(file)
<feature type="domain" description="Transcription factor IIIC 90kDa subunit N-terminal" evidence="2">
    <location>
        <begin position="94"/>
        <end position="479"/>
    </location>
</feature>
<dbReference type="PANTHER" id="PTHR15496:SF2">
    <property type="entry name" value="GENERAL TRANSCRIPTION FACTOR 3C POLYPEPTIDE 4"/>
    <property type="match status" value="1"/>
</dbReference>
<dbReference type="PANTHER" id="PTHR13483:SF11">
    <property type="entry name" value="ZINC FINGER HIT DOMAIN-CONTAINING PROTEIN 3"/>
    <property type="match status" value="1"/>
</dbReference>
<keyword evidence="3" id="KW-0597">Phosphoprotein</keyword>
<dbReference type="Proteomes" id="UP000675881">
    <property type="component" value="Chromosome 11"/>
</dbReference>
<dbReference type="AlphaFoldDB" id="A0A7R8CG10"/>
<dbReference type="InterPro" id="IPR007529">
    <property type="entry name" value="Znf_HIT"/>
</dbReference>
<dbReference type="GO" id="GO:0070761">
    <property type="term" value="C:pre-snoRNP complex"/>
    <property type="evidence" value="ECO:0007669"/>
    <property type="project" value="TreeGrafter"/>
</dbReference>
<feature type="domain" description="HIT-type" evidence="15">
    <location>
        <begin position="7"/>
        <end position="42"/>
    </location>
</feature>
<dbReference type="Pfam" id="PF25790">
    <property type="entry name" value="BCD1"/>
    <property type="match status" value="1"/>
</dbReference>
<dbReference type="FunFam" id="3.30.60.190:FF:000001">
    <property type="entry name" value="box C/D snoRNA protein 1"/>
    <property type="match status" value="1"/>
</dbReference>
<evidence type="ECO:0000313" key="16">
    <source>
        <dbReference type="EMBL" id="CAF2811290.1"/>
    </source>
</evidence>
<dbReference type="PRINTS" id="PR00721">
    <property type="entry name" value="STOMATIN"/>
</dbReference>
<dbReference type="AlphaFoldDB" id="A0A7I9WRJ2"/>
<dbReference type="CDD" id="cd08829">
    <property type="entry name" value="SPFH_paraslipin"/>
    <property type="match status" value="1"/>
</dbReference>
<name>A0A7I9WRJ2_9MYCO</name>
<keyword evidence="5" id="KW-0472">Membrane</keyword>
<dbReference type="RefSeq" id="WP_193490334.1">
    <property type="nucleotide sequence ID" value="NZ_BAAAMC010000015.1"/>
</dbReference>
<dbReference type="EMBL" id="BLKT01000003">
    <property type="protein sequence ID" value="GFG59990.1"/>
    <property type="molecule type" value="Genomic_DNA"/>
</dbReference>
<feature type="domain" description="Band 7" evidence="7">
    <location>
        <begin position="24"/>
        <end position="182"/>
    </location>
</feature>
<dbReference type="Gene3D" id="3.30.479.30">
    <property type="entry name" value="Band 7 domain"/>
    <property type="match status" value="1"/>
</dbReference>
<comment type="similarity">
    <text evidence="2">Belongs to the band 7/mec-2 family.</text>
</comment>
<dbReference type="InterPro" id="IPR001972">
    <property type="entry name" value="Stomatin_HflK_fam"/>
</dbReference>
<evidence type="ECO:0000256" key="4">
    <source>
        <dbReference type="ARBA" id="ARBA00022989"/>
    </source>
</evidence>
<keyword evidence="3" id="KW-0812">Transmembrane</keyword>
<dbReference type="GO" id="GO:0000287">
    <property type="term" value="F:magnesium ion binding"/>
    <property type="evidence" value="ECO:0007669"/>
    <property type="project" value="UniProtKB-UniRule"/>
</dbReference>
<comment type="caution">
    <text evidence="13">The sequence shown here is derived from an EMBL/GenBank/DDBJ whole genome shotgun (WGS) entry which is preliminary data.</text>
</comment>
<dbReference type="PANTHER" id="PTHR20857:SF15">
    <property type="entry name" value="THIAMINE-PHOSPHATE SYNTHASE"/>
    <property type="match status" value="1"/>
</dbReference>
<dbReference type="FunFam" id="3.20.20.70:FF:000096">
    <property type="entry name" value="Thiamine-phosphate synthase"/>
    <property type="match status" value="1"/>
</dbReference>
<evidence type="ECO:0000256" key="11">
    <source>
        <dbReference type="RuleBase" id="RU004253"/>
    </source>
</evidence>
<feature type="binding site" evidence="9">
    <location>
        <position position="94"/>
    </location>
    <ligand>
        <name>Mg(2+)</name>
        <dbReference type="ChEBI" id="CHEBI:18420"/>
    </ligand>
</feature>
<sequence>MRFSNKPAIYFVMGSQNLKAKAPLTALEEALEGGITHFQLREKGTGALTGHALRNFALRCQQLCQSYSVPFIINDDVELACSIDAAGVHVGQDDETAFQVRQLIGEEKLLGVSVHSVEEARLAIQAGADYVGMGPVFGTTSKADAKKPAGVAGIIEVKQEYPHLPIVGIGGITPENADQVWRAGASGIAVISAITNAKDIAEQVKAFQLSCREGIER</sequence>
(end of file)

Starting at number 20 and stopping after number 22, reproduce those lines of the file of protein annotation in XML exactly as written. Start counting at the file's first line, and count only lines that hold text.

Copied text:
<dbReference type="InterPro" id="IPR007529">
    <property type="entry name" value="Znf_HIT"/>
</dbReference>